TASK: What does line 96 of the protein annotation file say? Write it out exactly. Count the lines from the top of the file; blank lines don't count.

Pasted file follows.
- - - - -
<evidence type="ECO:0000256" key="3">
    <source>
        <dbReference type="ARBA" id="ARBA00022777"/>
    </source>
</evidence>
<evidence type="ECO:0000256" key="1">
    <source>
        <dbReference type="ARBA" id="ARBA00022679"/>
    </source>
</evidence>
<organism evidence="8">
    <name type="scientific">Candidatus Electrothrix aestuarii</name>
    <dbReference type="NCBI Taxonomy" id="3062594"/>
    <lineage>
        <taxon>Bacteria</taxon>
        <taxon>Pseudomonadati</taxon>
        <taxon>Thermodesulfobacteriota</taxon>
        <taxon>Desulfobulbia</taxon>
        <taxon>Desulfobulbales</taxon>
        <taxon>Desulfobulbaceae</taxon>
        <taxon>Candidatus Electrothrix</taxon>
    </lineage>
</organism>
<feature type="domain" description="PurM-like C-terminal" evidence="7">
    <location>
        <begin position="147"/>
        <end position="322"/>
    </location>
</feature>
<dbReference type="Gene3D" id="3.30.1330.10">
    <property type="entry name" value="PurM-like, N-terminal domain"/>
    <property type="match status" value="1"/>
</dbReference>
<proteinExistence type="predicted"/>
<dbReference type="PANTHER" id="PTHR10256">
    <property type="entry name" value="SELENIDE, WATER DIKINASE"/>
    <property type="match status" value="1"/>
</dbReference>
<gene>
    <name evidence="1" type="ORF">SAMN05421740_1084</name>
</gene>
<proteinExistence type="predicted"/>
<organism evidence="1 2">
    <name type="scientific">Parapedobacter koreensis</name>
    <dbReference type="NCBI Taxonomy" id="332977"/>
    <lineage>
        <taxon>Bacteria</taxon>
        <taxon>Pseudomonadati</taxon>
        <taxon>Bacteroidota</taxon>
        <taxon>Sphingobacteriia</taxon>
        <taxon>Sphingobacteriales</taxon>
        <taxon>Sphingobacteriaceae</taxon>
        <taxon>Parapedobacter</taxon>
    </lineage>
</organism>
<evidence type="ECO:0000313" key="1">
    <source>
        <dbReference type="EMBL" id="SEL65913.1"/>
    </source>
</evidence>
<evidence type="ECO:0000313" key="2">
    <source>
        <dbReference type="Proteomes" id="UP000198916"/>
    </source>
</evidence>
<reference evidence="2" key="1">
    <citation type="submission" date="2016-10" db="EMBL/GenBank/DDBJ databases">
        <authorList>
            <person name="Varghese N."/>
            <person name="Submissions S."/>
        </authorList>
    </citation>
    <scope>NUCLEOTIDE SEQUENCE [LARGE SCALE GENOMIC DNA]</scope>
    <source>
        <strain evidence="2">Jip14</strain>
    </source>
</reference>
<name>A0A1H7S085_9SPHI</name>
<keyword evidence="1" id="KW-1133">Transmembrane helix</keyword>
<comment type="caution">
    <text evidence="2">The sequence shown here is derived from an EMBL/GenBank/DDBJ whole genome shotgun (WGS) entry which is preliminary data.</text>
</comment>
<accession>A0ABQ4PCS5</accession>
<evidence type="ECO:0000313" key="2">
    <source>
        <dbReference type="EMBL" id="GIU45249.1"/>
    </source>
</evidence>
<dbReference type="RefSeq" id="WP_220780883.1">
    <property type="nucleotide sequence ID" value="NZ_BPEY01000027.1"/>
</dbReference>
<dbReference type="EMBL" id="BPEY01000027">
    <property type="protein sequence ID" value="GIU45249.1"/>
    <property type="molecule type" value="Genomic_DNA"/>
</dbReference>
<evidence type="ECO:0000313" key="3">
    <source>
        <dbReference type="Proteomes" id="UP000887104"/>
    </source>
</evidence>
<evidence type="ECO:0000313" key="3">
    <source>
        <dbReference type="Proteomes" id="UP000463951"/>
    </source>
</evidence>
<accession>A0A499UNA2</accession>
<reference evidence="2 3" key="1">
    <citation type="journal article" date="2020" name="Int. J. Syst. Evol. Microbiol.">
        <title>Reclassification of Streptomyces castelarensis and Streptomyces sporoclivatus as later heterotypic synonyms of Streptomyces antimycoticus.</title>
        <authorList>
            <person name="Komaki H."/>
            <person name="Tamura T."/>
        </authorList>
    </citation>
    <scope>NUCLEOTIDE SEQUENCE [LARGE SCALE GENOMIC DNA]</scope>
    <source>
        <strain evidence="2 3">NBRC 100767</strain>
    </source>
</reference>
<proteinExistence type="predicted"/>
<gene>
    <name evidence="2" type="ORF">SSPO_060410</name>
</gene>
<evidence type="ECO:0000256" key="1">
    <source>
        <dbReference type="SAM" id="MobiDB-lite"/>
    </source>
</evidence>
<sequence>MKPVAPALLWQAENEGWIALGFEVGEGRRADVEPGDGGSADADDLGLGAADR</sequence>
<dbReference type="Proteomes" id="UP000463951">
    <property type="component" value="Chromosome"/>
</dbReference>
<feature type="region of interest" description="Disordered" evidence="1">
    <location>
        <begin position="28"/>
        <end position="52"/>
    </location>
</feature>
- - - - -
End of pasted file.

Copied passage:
<evidence type="ECO:0000313" key="3">